talking heads hold the
discredited belief that war is good for the economy.
Therefore, many are
subtly pushing for war.
Challengers Give Declining Empires "Itchy
Moreover, historians say that declining
empires tend to attack their rising rivals... so the risk of world
war is rising
because the U.S. feels threatened by the rising empire of China.
The U.S. government considers
economic rivalry to be a basis for war. Therefore, the
U.S. is systematically
using the military to contain China's growing economic influence.
Competition for Resources Is Heating Up
In addition, it is well-established that
competition for scarce resources often leads to war.
Oxford University's Quarterly Journal of Economics
In his classic, A Study of War,
Wright (1942) devotes a chapter to the relationship between war
Another classic reference,
Statistics of Deadly Quarrels by Richardson (1960),extensively
discusses economic causes of war, including the control of
"sources of essential commodities."
A large literature pioneered by
Homer-Dixon (1991, 1999) argues that scarcity of various
environmental resources is a major cause of conflict and
resource wars (see Toset, Gleditsch, and Hegre 2000, for
In the War of the Pacific
(1879–1884), Chile fought against a defensive alliance of
Bolivia and Peru for the control of guano [i.e. bird poop]
mineral deposits. The war was precipitated by the rise in the
value of the deposits due to their extensive use in agriculture.
Westing (1986) argues that many of
the wars in the twentieth century had an important resource
As examples he cites the Algerian
War of Independence (1954–1962), the Six Day War (1967), and the
Chaco War (1932–1935). More recently, Saddam Hussein's invasion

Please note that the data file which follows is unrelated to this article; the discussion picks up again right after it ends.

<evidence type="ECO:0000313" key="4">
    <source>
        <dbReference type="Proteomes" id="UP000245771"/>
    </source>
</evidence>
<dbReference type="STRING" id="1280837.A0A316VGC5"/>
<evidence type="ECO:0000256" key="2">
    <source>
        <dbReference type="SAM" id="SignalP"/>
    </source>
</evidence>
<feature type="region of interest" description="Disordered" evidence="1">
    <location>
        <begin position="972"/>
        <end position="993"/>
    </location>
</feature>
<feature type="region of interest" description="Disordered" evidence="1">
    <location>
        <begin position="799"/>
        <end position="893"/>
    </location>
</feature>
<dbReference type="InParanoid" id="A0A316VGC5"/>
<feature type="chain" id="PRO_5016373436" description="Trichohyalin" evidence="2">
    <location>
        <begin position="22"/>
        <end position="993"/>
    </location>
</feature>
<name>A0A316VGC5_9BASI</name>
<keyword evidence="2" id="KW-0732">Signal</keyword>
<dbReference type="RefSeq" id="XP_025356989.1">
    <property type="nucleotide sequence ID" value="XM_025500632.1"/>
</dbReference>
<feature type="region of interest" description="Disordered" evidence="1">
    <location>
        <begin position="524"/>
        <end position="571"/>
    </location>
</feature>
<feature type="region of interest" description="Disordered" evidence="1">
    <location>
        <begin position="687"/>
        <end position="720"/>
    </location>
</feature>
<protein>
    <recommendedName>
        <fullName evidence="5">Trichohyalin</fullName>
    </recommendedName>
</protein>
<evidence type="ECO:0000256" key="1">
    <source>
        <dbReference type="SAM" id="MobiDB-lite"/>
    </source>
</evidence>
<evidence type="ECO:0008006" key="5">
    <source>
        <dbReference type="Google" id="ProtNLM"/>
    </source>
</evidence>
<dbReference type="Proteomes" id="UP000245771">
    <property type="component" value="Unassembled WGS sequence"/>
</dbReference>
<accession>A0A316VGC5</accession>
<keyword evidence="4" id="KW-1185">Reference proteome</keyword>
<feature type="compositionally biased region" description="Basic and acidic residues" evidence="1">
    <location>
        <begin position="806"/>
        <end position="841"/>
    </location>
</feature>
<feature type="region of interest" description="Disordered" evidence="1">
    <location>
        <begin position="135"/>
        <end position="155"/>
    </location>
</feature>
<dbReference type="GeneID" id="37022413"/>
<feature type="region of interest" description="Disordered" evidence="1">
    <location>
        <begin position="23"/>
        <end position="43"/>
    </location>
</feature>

of Kuwait in 1990 was a result of the dispute over the Rumaila
In Resource Wars (2001), Klare
argues that following the end
of the Cold War, control of valuable natural resources has
become increasingly important, and these resources will become a
primary motivation for wars in the future.
Former Federal Reserve chairman Alan
many world leaders) admitted that
the Iraq war was really about oil, and former Treasury Secretary
says that Bush planned the Iraq war before
9/11. And see
Libya, Syria, Iran and Russia are all
oil-producing countries as well …
Indeed, we've extensively documented
that the wars in the Middle East and North Africa are
largely about oil and gas. The
war in Gaza may be no exception. And
see this. And Ukraine may largely be
gas as well.
James Quinn and
Charles Hugh Smith say we're running out of all sorts
of resources... which will lead to war.
Central Banking and Currency Wars
We're in the middle of a
global currency war - i.e. a situation where nations all compete
to devalue their currencies the most in order to boost exports.
Brazilian president Rousseff
said in 2010:
The last time there was a series of
competitive devaluations... it
ended in world war two.
Currency wars lead to trade wars,
which often lead to hot wars. In 2009, Rickards participated in
the Pentagon's first-ever "financial" war games.
While expressing confidence in
America's ability to defeat any other nation-state in battle,
Rickards says the U.S. could get dragged into "asymmetric
warfare," if currency wars lead to rising inflation and global
As does billionaire investor
Trade wars always lead to wars.
Given that China, Russia, India, Brazil
and South Africa have joined together to create a
$100 billion bank based in China, and that more and more trades
are being settled in Yuan or Rubles - instead of dollars - the
currency war is quickly heating up.
Indeed, many of
America's closest allies are joining China's effort... which is
challenging America and the Dollar's hegemony.
Multi-billionaire investor Hugo Salinas
What happened to [Libya's] Mr.
Gaddafi, many speculate the real reason he was ousted was that
he was planning an all-African currency for conducting trade.
The same thing happened to him that
happened to Saddam because the US doesn't want any solid
competing currency out there vs the dollar.
You know Gaddafi was talking about a